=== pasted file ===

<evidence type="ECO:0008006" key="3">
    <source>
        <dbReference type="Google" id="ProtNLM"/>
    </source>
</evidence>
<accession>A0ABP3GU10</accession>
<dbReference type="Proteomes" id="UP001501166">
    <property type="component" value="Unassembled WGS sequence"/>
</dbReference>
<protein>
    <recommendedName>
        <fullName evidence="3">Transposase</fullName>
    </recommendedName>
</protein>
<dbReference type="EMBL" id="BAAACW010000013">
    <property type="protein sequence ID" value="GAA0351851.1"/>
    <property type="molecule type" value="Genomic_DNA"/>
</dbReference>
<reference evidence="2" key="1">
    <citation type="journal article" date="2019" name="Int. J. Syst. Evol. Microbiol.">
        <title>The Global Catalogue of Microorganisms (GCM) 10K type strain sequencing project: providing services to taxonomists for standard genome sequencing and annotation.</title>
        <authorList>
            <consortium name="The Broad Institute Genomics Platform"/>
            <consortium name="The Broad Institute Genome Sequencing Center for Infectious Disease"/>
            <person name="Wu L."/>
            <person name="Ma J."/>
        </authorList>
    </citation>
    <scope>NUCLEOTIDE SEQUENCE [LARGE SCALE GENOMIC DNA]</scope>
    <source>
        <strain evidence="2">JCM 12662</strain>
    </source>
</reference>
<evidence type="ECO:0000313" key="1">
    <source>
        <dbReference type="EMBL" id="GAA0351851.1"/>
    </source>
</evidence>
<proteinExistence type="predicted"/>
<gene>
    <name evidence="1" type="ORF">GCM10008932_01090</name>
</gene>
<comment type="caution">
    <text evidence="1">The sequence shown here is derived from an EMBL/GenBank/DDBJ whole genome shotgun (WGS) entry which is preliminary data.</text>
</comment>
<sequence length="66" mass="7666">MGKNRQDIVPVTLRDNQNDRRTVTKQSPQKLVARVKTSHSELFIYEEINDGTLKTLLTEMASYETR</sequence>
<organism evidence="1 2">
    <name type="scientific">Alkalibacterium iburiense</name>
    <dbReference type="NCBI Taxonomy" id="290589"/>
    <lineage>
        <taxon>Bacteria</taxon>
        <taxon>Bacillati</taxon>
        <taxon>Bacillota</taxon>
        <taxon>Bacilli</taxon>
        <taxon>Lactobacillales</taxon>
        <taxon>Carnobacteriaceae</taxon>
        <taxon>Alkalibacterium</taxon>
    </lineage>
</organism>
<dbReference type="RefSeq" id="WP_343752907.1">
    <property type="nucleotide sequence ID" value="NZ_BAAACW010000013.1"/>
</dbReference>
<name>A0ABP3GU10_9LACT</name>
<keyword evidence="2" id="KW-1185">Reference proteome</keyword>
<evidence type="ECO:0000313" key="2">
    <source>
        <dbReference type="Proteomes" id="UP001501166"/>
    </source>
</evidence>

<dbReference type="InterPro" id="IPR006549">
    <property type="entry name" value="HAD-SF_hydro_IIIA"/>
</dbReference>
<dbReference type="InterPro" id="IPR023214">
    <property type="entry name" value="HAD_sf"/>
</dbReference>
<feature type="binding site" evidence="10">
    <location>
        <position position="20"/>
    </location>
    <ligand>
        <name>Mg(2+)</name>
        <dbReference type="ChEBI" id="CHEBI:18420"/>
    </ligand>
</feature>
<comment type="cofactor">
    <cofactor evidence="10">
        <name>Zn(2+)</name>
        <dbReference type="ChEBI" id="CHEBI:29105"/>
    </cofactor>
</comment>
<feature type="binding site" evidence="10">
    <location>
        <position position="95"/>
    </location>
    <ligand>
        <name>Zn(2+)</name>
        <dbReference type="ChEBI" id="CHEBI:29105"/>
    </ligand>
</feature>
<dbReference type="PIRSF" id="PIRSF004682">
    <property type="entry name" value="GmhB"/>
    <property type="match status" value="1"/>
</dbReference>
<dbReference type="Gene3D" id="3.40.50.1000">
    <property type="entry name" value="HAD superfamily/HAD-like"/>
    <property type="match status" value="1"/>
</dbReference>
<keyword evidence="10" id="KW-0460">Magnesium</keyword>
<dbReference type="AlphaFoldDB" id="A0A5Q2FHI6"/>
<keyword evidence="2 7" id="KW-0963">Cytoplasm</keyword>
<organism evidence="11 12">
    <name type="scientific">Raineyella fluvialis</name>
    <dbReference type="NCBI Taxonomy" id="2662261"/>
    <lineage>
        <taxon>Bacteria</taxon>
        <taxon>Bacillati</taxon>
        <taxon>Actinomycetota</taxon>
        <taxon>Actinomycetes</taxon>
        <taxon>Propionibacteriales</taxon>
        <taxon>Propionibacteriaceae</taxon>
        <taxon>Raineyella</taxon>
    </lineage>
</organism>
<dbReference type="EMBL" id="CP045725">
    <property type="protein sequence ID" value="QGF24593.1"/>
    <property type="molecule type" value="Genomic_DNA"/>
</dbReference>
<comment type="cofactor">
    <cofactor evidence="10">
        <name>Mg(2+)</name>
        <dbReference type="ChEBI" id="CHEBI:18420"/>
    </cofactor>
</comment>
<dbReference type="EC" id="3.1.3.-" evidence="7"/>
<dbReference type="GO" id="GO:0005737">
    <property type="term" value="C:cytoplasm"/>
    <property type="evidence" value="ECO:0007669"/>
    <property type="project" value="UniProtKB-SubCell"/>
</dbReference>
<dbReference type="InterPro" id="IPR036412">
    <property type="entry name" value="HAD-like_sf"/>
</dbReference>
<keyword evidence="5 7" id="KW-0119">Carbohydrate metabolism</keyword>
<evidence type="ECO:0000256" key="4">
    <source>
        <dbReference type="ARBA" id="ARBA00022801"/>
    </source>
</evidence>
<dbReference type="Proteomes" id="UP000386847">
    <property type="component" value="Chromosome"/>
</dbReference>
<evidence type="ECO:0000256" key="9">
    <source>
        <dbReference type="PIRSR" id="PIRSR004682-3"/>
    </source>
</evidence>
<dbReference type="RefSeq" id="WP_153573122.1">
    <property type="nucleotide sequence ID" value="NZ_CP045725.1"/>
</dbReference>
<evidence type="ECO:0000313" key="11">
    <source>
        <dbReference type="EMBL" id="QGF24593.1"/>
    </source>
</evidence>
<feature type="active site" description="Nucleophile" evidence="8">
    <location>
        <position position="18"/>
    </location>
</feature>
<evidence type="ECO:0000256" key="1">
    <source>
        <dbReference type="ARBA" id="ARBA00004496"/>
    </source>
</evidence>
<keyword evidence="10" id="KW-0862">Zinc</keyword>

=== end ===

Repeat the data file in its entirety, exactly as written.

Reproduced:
<evidence type="ECO:0008006" key="3">
    <source>
        <dbReference type="Google" id="ProtNLM"/>
    </source>
</evidence>
<accession>A0ABP3GU10</accession>
<dbReference type="Proteomes" id="UP001501166">
    <property type="component" value="Unassembled WGS sequence"/>
</dbReference>
<protein>
    <recommendedName>
        <fullName evidence="3">Transposase</fullName>
    </recommendedName>
</protein>
<dbReference type="EMBL" id="BAAACW010000013">
    <property type="protein sequence ID" value="GAA0351851.1"/>
    <property type="molecule type" value="Genomic_DNA"/>
</dbReference>
<reference evidence="2" key="1">
    <citation type="journal article" date="2019" name="Int. J. Syst. Evol. Microbiol.">
        <title>The Global Catalogue of Microorganisms (GCM) 10K type strain sequencing project: providing services to taxonomists for standard genome sequencing and annotation.</title>
        <authorList>
            <consortium name="The Broad Institute Genomics Platform"/>
            <consortium name="The Broad Institute Genome Sequencing Center for Infectious Disease"/>
            <person name="Wu L."/>
            <person name="Ma J."/>
        </authorList>
    </citation>
    <scope>NUCLEOTIDE SEQUENCE [LARGE SCALE GENOMIC DNA]</scope>
    <source>
        <strain evidence="2">JCM 12662</strain>
    </source>
</reference>
<evidence type="ECO:0000313" key="1">
    <source>
        <dbReference type="EMBL" id="GAA0351851.1"/>
    </source>
</evidence>
<proteinExistence type="predicted"/>
<gene>
    <name evidence="1" type="ORF">GCM10008932_01090</name>
</gene>
<comment type="caution">
    <text evidence="1">The sequence shown here is derived from an EMBL/GenBank/DDBJ whole genome shotgun (WGS) entry which is preliminary data.</text>
</comment>
<sequence length="66" mass="7666">MGKNRQDIVPVTLRDNQNDRRTVTKQSPQKLVARVKTSHSELFIYEEINDGTLKTLLTEMASYETR</sequence>
<organism evidence="1 2">
    <name type="scientific">Alkalibacterium iburiense</name>
    <dbReference type="NCBI Taxonomy" id="290589"/>
    <lineage>
        <taxon>Bacteria</taxon>
        <taxon>Bacillati</taxon>
        <taxon>Bacillota</taxon>
        <taxon>Bacilli</taxon>
        <taxon>Lactobacillales</taxon>
        <taxon>Carnobacteriaceae</taxon>
        <taxon>Alkalibacterium</taxon>
    </lineage>
</organism>
<dbReference type="RefSeq" id="WP_343752907.1">
    <property type="nucleotide sequence ID" value="NZ_BAAACW010000013.1"/>
</dbReference>
<name>A0ABP3GU10_9LACT</name>
<keyword evidence="2" id="KW-1185">Reference proteome</keyword>
<evidence type="ECO:0000313" key="2">
    <source>
        <dbReference type="Proteomes" id="UP001501166"/>
    </source>
</evidence>

<dbReference type="InterPro" id="IPR006549">
    <property type="entry name" value="HAD-SF_hydro_IIIA"/>
</dbReference>
<dbReference type="InterPro" id="IPR023214">
    <property type="entry name" value="HAD_sf"/>
</dbReference>
<feature type="binding site" evidence="10">
    <location>
        <position position="20"/>
    </location>
    <ligand>
        <name>Mg(2+)</name>
        <dbReference type="ChEBI" id="CHEBI:18420"/>
    </ligand>
</feature>
<comment type="cofactor">
    <cofactor evidence="10">
        <name>Zn(2+)</name>
        <dbReference type="ChEBI" id="CHEBI:29105"/>
    </cofactor>
</comment>
<feature type="binding site" evidence="10">
    <location>
        <position position="95"/>
    </location>
    <ligand>
        <name>Zn(2+)</name>
        <dbReference type="ChEBI" id="CHEBI:29105"/>
    </ligand>
</feature>
<dbReference type="PIRSF" id="PIRSF004682">
    <property type="entry name" value="GmhB"/>
    <property type="match status" value="1"/>
</dbReference>
<dbReference type="Gene3D" id="3.40.50.1000">
    <property type="entry name" value="HAD superfamily/HAD-like"/>
    <property type="match status" value="1"/>
</dbReference>
<keyword evidence="10" id="KW-0460">Magnesium</keyword>
<dbReference type="AlphaFoldDB" id="A0A5Q2FHI6"/>
<keyword evidence="2 7" id="KW-0963">Cytoplasm</keyword>
<organism evidence="11 12">
    <name type="scientific">Raineyella fluvialis</name>
    <dbReference type="NCBI Taxonomy" id="2662261"/>
    <lineage>
        <taxon>Bacteria</taxon>
        <taxon>Bacillati</taxon>
        <taxon>Actinomycetota</taxon>
        <taxon>Actinomycetes</taxon>
        <taxon>Propionibacteriales</taxon>
        <taxon>Propionibacteriaceae</taxon>
        <taxon>Raineyella</taxon>
    </lineage>
</organism>
<dbReference type="EMBL" id="CP045725">
    <property type="protein sequence ID" value="QGF24593.1"/>
    <property type="molecule type" value="Genomic_DNA"/>
</dbReference>
<comment type="cofactor">
    <cofactor evidence="10">
        <name>Mg(2+)</name>
        <dbReference type="ChEBI" id="CHEBI:18420"/>
    </cofactor>
</comment>
<dbReference type="EC" id="3.1.3.-" evidence="7"/>
<dbReference type="GO" id="GO:0005737">
    <property type="term" value="C:cytoplasm"/>
    <property type="evidence" value="ECO:0007669"/>
    <property type="project" value="UniProtKB-SubCell"/>
</dbReference>
<dbReference type="InterPro" id="IPR036412">
    <property type="entry name" value="HAD-like_sf"/>
</dbReference>
<keyword evidence="5 7" id="KW-0119">Carbohydrate metabolism</keyword>
<evidence type="ECO:0000256" key="4">
    <source>
        <dbReference type="ARBA" id="ARBA00022801"/>
    </source>
</evidence>
<dbReference type="Proteomes" id="UP000386847">
    <property type="component" value="Chromosome"/>
</dbReference>
<evidence type="ECO:0000256" key="9">
    <source>
        <dbReference type="PIRSR" id="PIRSR004682-3"/>
    </source>
</evidence>
<dbReference type="RefSeq" id="WP_153573122.1">
    <property type="nucleotide sequence ID" value="NZ_CP045725.1"/>
</dbReference>
<evidence type="ECO:0000313" key="11">
    <source>
        <dbReference type="EMBL" id="QGF24593.1"/>
    </source>
</evidence>
<feature type="active site" description="Nucleophile" evidence="8">
    <location>
        <position position="18"/>
    </location>
</feature>
<evidence type="ECO:0000256" key="1">
    <source>
        <dbReference type="ARBA" id="ARBA00004496"/>
    </source>
</evidence>
<keyword evidence="10" id="KW-0862">Zinc</keyword>